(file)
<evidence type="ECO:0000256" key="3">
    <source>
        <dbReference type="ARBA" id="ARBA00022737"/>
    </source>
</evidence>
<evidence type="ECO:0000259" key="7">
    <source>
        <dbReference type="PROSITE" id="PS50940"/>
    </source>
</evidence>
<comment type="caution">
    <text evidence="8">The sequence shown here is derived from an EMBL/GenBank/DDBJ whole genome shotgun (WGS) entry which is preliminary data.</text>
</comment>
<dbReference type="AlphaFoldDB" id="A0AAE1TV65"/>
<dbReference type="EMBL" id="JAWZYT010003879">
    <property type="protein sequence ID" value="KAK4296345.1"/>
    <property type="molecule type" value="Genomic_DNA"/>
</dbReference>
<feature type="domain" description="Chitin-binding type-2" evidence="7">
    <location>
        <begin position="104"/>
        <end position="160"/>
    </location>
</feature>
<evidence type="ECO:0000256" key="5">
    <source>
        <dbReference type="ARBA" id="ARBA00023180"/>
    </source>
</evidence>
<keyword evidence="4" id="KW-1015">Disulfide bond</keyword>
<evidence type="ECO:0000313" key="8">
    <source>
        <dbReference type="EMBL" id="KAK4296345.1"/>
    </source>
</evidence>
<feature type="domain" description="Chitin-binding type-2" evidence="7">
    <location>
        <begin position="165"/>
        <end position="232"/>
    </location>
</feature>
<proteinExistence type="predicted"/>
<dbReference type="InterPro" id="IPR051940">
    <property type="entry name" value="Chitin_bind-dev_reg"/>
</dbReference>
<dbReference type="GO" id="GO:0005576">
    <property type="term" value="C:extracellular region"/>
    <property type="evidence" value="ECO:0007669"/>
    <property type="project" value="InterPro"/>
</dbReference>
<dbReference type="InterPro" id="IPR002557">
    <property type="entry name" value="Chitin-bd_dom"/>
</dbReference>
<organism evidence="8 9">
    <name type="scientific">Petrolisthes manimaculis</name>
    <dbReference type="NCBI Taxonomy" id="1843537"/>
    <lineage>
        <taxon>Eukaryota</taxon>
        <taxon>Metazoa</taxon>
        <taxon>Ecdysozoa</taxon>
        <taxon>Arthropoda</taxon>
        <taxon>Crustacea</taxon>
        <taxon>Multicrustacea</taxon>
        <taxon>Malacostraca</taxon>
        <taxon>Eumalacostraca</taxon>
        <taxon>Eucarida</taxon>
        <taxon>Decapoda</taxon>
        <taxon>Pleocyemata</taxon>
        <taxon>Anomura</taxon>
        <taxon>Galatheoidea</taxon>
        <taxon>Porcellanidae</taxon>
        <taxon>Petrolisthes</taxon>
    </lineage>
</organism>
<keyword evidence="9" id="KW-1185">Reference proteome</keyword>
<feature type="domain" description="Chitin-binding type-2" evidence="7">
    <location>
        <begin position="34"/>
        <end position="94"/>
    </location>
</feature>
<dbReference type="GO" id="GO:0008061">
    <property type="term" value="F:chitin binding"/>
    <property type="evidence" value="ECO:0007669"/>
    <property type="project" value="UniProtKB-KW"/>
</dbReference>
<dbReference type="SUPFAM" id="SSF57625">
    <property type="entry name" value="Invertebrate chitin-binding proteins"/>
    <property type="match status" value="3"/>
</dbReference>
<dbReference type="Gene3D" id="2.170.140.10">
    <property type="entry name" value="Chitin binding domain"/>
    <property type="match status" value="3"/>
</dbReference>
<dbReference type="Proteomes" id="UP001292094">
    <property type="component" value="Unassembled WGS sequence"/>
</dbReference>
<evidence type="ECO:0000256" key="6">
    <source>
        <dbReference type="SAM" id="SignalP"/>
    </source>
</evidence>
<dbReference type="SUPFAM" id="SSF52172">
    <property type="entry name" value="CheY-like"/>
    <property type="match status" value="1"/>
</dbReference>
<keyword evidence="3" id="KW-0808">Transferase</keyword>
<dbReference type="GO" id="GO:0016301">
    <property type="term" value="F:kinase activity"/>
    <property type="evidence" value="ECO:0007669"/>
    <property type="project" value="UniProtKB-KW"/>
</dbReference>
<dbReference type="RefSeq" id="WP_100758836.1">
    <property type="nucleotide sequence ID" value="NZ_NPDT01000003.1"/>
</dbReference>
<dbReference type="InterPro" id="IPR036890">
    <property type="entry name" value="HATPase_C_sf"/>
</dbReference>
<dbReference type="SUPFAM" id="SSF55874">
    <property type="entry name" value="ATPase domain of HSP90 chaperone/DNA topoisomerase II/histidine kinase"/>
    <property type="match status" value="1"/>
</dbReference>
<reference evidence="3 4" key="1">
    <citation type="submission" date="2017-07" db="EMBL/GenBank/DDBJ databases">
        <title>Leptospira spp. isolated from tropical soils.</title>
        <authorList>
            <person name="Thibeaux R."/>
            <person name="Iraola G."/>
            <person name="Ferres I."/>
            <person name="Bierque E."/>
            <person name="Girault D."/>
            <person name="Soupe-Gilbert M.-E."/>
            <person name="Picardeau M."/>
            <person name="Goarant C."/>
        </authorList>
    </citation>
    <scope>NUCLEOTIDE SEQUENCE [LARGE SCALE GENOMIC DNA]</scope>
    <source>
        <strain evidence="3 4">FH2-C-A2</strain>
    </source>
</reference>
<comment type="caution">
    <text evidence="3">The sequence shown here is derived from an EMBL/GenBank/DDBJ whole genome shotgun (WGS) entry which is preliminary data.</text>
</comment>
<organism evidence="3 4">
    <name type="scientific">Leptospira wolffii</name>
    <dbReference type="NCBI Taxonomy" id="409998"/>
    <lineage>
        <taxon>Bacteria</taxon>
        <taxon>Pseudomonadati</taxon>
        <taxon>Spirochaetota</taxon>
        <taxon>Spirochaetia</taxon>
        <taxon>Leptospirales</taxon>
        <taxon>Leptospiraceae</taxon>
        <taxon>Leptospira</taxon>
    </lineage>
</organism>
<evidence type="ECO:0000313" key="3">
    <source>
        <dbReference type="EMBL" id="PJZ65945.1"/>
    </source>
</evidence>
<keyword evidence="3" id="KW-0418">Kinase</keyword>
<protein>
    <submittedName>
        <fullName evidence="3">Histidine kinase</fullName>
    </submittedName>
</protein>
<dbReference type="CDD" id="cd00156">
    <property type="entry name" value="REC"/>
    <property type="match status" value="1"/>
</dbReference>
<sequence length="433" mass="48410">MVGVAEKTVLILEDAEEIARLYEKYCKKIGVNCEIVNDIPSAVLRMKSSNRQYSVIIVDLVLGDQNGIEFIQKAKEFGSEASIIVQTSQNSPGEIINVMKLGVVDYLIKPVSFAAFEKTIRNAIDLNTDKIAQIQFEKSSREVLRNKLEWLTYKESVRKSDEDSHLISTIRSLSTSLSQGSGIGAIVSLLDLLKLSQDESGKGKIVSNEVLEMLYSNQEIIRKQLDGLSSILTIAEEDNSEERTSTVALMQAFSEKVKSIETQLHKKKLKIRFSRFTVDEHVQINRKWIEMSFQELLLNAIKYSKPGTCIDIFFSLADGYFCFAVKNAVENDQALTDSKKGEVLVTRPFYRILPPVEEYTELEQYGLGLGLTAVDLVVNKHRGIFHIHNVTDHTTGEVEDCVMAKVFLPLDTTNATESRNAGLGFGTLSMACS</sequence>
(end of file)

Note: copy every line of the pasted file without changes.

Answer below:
<evidence type="ECO:0000256" key="3">
    <source>
        <dbReference type="ARBA" id="ARBA00022737"/>
    </source>
</evidence>
<evidence type="ECO:0000259" key="7">
    <source>
        <dbReference type="PROSITE" id="PS50940"/>
    </source>
</evidence>
<comment type="caution">
    <text evidence="8">The sequence shown here is derived from an EMBL/GenBank/DDBJ whole genome shotgun (WGS) entry which is preliminary data.</text>
</comment>
<dbReference type="AlphaFoldDB" id="A0AAE1TV65"/>
<dbReference type="EMBL" id="JAWZYT010003879">
    <property type="protein sequence ID" value="KAK4296345.1"/>
    <property type="molecule type" value="Genomic_DNA"/>
</dbReference>
<feature type="domain" description="Chitin-binding type-2" evidence="7">
    <location>
        <begin position="104"/>
        <end position="160"/>
    </location>
</feature>
<evidence type="ECO:0000256" key="5">
    <source>
        <dbReference type="ARBA" id="ARBA00023180"/>
    </source>
</evidence>
<keyword evidence="4" id="KW-1015">Disulfide bond</keyword>
<evidence type="ECO:0000313" key="8">
    <source>
        <dbReference type="EMBL" id="KAK4296345.1"/>
    </source>
</evidence>
<feature type="domain" description="Chitin-binding type-2" evidence="7">
    <location>
        <begin position="165"/>
        <end position="232"/>
    </location>
</feature>
<proteinExistence type="predicted"/>
<dbReference type="InterPro" id="IPR051940">
    <property type="entry name" value="Chitin_bind-dev_reg"/>
</dbReference>
<dbReference type="GO" id="GO:0005576">
    <property type="term" value="C:extracellular region"/>
    <property type="evidence" value="ECO:0007669"/>
    <property type="project" value="InterPro"/>
</dbReference>
<dbReference type="InterPro" id="IPR002557">
    <property type="entry name" value="Chitin-bd_dom"/>
</dbReference>
<organism evidence="8 9">
    <name type="scientific">Petrolisthes manimaculis</name>
    <dbReference type="NCBI Taxonomy" id="1843537"/>
    <lineage>
        <taxon>Eukaryota</taxon>
        <taxon>Metazoa</taxon>
        <taxon>Ecdysozoa</taxon>
        <taxon>Arthropoda</taxon>
        <taxon>Crustacea</taxon>
        <taxon>Multicrustacea</taxon>
        <taxon>Malacostraca</taxon>
        <taxon>Eumalacostraca</taxon>
        <taxon>Eucarida</taxon>
        <taxon>Decapoda</taxon>
        <taxon>Pleocyemata</taxon>
        <taxon>Anomura</taxon>
        <taxon>Galatheoidea</taxon>
        <taxon>Porcellanidae</taxon>
        <taxon>Petrolisthes</taxon>
    </lineage>
</organism>
<keyword evidence="9" id="KW-1185">Reference proteome</keyword>
<feature type="domain" description="Chitin-binding type-2" evidence="7">
    <location>
        <begin position="34"/>
        <end position="94"/>
    </location>
</feature>
<dbReference type="GO" id="GO:0008061">
    <property type="term" value="F:chitin binding"/>
    <property type="evidence" value="ECO:0007669"/>
    <property type="project" value="UniProtKB-KW"/>
</dbReference>
<dbReference type="SUPFAM" id="SSF57625">
    <property type="entry name" value="Invertebrate chitin-binding proteins"/>
    <property type="match status" value="3"/>
</dbReference>
<dbReference type="Gene3D" id="2.170.140.10">
    <property type="entry name" value="Chitin binding domain"/>
    <property type="match status" value="3"/>
</dbReference>
<dbReference type="Proteomes" id="UP001292094">
    <property type="component" value="Unassembled WGS sequence"/>
</dbReference>
<evidence type="ECO:0000256" key="6">
    <source>
        <dbReference type="SAM" id="SignalP"/>
    </source>
</evidence>
<dbReference type="SUPFAM" id="SSF52172">
    <property type="entry name" value="CheY-like"/>
    <property type="match status" value="1"/>
</dbReference>
<keyword evidence="3" id="KW-0808">Transferase</keyword>
<dbReference type="GO" id="GO:0016301">
    <property type="term" value="F:kinase activity"/>
    <property type="evidence" value="ECO:0007669"/>
    <property type="project" value="UniProtKB-KW"/>
</dbReference>
<dbReference type="RefSeq" id="WP_100758836.1">
    <property type="nucleotide sequence ID" value="NZ_NPDT01000003.1"/>
</dbReference>
<dbReference type="InterPro" id="IPR036890">
    <property type="entry name" value="HATPase_C_sf"/>
</dbReference>
<dbReference type="SUPFAM" id="SSF55874">
    <property type="entry name" value="ATPase domain of HSP90 chaperone/DNA topoisomerase II/histidine kinase"/>
    <property type="match status" value="1"/>
</dbReference>
<reference evidence="3 4" key="1">
    <citation type="submission" date="2017-07" db="EMBL/GenBank/DDBJ databases">
        <title>Leptospira spp. isolated from tropical soils.</title>
        <authorList>
            <person name="Thibeaux R."/>
            <person name="Iraola G."/>
            <person name="Ferres I."/>
            <person name="Bierque E."/>
            <person name="Girault D."/>
            <person name="Soupe-Gilbert M.-E."/>
            <person name="Picardeau M."/>
            <person name="Goarant C."/>
        </authorList>
    </citation>
    <scope>NUCLEOTIDE SEQUENCE [LARGE SCALE GENOMIC DNA]</scope>
    <source>
        <strain evidence="3 4">FH2-C-A2</strain>
    </source>
</reference>
<comment type="caution">
    <text evidence="3">The sequence shown here is derived from an EMBL/GenBank/DDBJ whole genome shotgun (WGS) entry which is preliminary data.</text>
</comment>
<organism evidence="3 4">
    <name type="scientific">Leptospira wolffii</name>
    <dbReference type="NCBI Taxonomy" id="409998"/>
    <lineage>
        <taxon>Bacteria</taxon>
        <taxon>Pseudomonadati</taxon>
        <taxon>Spirochaetota</taxon>
        <taxon>Spirochaetia</taxon>
        <taxon>Leptospirales</taxon>
        <taxon>Leptospiraceae</taxon>
        <taxon>Leptospira</taxon>
    </lineage>
</organism>
<evidence type="ECO:0000313" key="3">
    <source>
        <dbReference type="EMBL" id="PJZ65945.1"/>
    </source>
</evidence>
<keyword evidence="3" id="KW-0418">Kinase</keyword>
<protein>
    <submittedName>
        <fullName evidence="3">Histidine kinase</fullName>
    </submittedName>
</protein>
<dbReference type="CDD" id="cd00156">
    <property type="entry name" value="REC"/>
    <property type="match status" value="1"/>
</dbReference>
<sequence length="433" mass="48410">MVGVAEKTVLILEDAEEIARLYEKYCKKIGVNCEIVNDIPSAVLRMKSSNRQYSVIIVDLVLGDQNGIEFIQKAKEFGSEASIIVQTSQNSPGEIINVMKLGVVDYLIKPVSFAAFEKTIRNAIDLNTDKIAQIQFEKSSREVLRNKLEWLTYKESVRKSDEDSHLISTIRSLSTSLSQGSGIGAIVSLLDLLKLSQDESGKGKIVSNEVLEMLYSNQEIIRKQLDGLSSILTIAEEDNSEERTSTVALMQAFSEKVKSIETQLHKKKLKIRFSRFTVDEHVQINRKWIEMSFQELLLNAIKYSKPGTCIDIFFSLADGYFCFAVKNAVENDQALTDSKKGEVLVTRPFYRILPPVEEYTELEQYGLGLGLTAVDLVVNKHRGIFHIHNVTDHTTGEVEDCVMAKVFLPLDTTNATESRNAGLGFGTLSMACS</sequence>